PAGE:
Zesty, bright, immediately uplifting, fragrances in this family tend to have a lot of citrus fruits like lemon, lime, orange, bergamot, grapefruit, and mandarin in them. Often, they smell so life-like it's as though you've just dug your fingernails into the skin of the fruit and begun to peel it. Most Eau de Cologne fall into this family, though they are usually mixed with aromatic herbal notes as well, such as rosemary, mint and lavender. On their own, citrus notes don't tend to last very long, so perfumers today tend to mix them with woody base notes.


Chocolate, caramel, cakes, coffee - a whole perfumed pantry of ingredients are in this more modern fragrance family. Even candy floss and bubble-gum and feature in gourmand fragrances. Perhaps the most recognised (and first 'official') gourmand being Thierry Mugler's ground-breaking Angel perfume, launched in 1992. Since then, temptingly 'edible' sounding notes became increasingly popular, often smoothed with a swirl of vanilla or spices in the base.


This used to be called 'Oriental', but increasingly the term is being abandoned by fragrance houses, because that name is an outdated way of referring to 'the East' and is offensive to many. In perfumery, amber better describes this family anyway - it includes traditionally Arabic styles of fragrance, that usually have generous mixtures of vanilla, musk, patchouli, balsams, sandalwood, and hot, smoky spices.


French for 'fern like', you say it 'foo-jair' with the j quite soft, more 'foo-sihair'. The notes in these fragrances evoke woodland walks and freshly mown grass. Citrus, herbs and a synthetic ingredient called coumarin (that smells like drying hay and was first discovered in the 1800s) are used to create that countryside vision, often with woody notes and oakmoss, or sometimes the almost minty/rose note of geranium along with other fresh smelling flowers or cooler spices like cardamom.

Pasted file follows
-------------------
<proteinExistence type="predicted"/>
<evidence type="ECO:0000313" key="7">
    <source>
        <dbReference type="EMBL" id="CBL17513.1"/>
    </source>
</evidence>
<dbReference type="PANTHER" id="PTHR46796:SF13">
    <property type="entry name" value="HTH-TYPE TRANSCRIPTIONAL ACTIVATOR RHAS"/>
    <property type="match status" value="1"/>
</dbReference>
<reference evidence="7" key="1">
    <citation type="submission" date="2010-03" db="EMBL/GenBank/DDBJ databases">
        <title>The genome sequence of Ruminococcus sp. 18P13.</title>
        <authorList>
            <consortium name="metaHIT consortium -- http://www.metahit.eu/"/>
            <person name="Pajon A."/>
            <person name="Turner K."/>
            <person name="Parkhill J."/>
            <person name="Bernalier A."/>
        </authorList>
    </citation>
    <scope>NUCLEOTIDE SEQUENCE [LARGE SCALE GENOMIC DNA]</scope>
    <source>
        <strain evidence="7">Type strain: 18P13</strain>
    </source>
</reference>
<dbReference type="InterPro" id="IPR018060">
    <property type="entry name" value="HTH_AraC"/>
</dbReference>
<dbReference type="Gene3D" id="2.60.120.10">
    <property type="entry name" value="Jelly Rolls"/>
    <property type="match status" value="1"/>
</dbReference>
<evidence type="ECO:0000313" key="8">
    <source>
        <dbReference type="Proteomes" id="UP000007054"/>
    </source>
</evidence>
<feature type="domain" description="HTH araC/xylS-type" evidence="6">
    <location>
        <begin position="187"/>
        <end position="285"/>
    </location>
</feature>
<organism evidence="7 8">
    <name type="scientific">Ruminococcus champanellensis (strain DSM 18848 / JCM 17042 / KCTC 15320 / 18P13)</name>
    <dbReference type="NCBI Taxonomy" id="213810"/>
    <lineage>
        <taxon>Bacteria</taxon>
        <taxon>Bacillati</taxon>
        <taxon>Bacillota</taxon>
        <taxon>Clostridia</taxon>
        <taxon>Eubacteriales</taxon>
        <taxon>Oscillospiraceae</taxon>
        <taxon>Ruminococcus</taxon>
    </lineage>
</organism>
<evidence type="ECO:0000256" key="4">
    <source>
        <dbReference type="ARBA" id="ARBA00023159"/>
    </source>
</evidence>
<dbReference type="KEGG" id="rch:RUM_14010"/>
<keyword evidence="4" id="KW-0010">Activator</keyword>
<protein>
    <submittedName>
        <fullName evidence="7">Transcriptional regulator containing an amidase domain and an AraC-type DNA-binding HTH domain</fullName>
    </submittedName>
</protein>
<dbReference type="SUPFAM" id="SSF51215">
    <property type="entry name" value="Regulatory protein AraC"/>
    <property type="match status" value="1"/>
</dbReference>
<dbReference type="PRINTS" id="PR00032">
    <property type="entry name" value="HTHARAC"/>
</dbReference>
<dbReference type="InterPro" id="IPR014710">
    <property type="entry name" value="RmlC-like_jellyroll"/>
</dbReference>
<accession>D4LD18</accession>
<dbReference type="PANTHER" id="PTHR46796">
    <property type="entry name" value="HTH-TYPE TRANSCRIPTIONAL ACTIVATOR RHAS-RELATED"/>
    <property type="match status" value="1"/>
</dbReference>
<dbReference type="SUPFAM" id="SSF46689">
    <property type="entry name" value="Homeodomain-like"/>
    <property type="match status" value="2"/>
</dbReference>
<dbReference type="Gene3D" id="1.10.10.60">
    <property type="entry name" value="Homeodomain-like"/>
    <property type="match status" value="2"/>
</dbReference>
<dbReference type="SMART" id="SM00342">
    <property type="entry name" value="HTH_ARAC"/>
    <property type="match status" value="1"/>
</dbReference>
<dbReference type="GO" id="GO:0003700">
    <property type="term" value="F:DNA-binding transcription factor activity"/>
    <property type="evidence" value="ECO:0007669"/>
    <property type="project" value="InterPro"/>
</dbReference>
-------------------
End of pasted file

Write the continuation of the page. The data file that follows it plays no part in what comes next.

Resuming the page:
A far easier one to understand, this family includes cedar, sandalwood, agarwood (also known as oudh) and sometimes patchouli and vetiver. Because woody notes mix so well with a plethora or perfume ingredients, they are rarely used in isolation, and you find wood in the middle ('heart') or dry down ('base notes') of pretty much every find fragrance out there today.

Fragrance Families aren't set in stone (as can be seen from the name-changing Amber category)

Often fragrances may be described as a mixture of several categories if they don't neatly fit into just one. Other more recent additions have been Leather (as the name suggests, mixtures of ingredients like birch tar, dark resins and woods that smell like cured leather), Aquatic (scents that smell of the sea, evoking rippling streams or rivers) and increasingly we've seen terms like Solar used to describe fragrances - these being light-filled and reminding us of sunshine, holidays and a feeling of literally soaring upwards when we smell them.

We're regularly discussing whether it's time to introduce another family but for the time being, to keep it simple our fragrances are split between Citrus, Herbal, Fruity, Floral, Spicy, Woody & Warm.

Naturally, if you've any questions or need help finding the right fragrance or fragrance family for you, don't hesitate to get in touch at [email protected] :-).